nε[1 . . . N]. In order to automatically segment each image after the first image (that is, to generate a first curve that tracks the endocardium boundary (202 in FIG. 2) and a second curve that tracks the epicardium boundary (201 in FIG. 2)), two closed planar parametric curves are generated, by evolving the curves, Γin n(s), Γout n(s):[0,1]→Ω, toward, respectively, the endocardium boundary and the epicardium boundary. The equations can aid in segmenting an image into three regions: (1) the heart cavity Cn, which corresponds with the interior of curve Γin n:Cn=RΓ in n; (2) the myocardium Mn, which corresponds to the region between Γin n and Γout n: Mn=RΓ in n c∩RΓ out n; and (3) the background Bn, which corresponds to the region outside Γout n: Bn=RΓ out n c.

For each Rε{Cn, Mn, Bn, n=1 . . . N}, PR,I is defined as the nonparametric (kernel-based) estimate of the intensity distribution within region R in frame Iε{In, n=1 . . . N} such that:

z + , P R · I ( z ) = R K ( z - I ( x ) ) x a R ,
where aR is the area of region R: aR=∫Rdx. In certain embodiments, K can be the Dirac delta function or the Gaussian kernel.

The amount of overlap between two samples f and g can be defined as the Bhattacharyya coefficient

Figure US08144930-20120327-P00004
(f/g) (between 0 and 1 where 0 indicates no overlap and 1 indicates complete overlap). The equation is:

( f / g ) = z R + f ( z ) g ( z ) .

A first image, such as the first frame I1, for example, can be segmented manually or automatically to provide a given {C1, M1, B1}, providing the equation: Bin n=

Figure US08144930-20120327-P00004
(PC n ,I n /PM 1 ,I 1 ); Bout n=
Figure US08144930-20120327-P00004
(PM n ,I n /PB 1 ,I 1 )∀nε[1 . . . N], where Bin n measures the overlap between the intensity distributions within the left ventricle cavity and the myocardium in In, and Bout n measures the overlap between the intensity distributions within the myocardium and the background in In. The result is that Bin n and Bout n can be approximately constant over a cardiac sequence, which has been confirmed through experimentation. Bin 1 and Bout 1 from a given segmentation of the first frame in a sequence
Figure US08144930-20120327-P00001
 can be used to track the anatomy in frames I2 . . . IN.

Next a two-step curve evolution for each nε[2 . . . N] is provided. The endocardium boundary, Γin n, is generated by minimization of the equation:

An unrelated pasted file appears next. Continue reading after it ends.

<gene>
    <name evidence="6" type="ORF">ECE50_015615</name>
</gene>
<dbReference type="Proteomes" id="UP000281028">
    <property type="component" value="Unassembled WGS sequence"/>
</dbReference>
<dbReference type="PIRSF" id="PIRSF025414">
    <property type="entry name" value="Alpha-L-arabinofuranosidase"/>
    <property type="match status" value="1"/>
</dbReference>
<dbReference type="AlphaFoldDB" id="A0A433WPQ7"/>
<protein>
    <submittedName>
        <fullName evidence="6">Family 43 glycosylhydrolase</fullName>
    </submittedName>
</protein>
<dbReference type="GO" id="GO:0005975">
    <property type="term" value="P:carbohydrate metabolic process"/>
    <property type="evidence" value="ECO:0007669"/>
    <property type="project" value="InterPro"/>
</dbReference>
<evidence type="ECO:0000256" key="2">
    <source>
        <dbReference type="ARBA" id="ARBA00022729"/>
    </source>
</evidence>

= α ( B i n n - B i n 1 ) 2 Overlap cavity / myocardium + β ( μ i n n - μ i n 1 ) 2 Cavity mean + λ Γ i n n ( g n + c ) s Endocardium boundary ,
where μin n is the estimate of intensity mean within Cin n for nε[1 . . . N]:

μ i n n = C n I n x C n a , g n = 1 1 + I n 2
is an edge indicator function that biases the curve toward a high gradient of intensity and c is a constant to enforce curve smoothness. α, β and λ are positive real constants to balance the contribution of each term.

The epicardium boundary, Γout, is generated by minimization of the equation:

= α ( B out n - B out 1 ) 2 Overlap myocardium / background + β ( μ out n - μ out 1 ) 2 Myocardium mean + λ Γ out n ( g n + c ) s Epicardium boundary ,
where μout n is the estimate of intensity mean within Min n for

n [ 1 N ] : μ out n = M n I n x M n a
The usefulness of the proposed terms has been confirmed experimentally by comparing the results with manual segmentations.

Curve evolutions can be obtained by the Euler-Lagrange descent equations. Each curve, Γε{Γin nout n}, can be embedded in a one-parameter family of curves: Γ(s,t):[0,1]×R+→Ω, and the partial differential equations,

Γ i n n ( s , t ) t = - Γ i n n , Γ out n ( s , t ) t = - Γ out n ,
are solved. After some algebraic manipulations, the final curve evolution equations are:

Γ i n n t = { α ( B i n n - B i n 1 ) a C n ( B i n n - P M 1 , I 1 P C n , I n ) + 2 β ( μ i n n - μ i n 1 ) a C n ( μ i n n - I n ) + λ [ g n · n i n n - ( g n + c ) κ i n n ] } n i n n Γ out n t = { ( B out n - B out 1 ) a M n ( B out n - P B 1 , I 1 P M n , I n ) + 2 β ( μ out n - μ out 1 ) a M n ( μ out n - I n ) + λ [ g n · n out n - ( g n + c ) κ out n ] } n out n ,
where nin n and nout n are outward unit normals to Γin n and Γoutn, respectively, and Kin n and Kout n are mean curvature functions to Γin n and Γout n, respectively. Segmentation (Cn, Mn, Bn) of frame In is obtained Γin n and Γout n at convergence, when t→∞. The level-set framework is used to implement the evolution equations.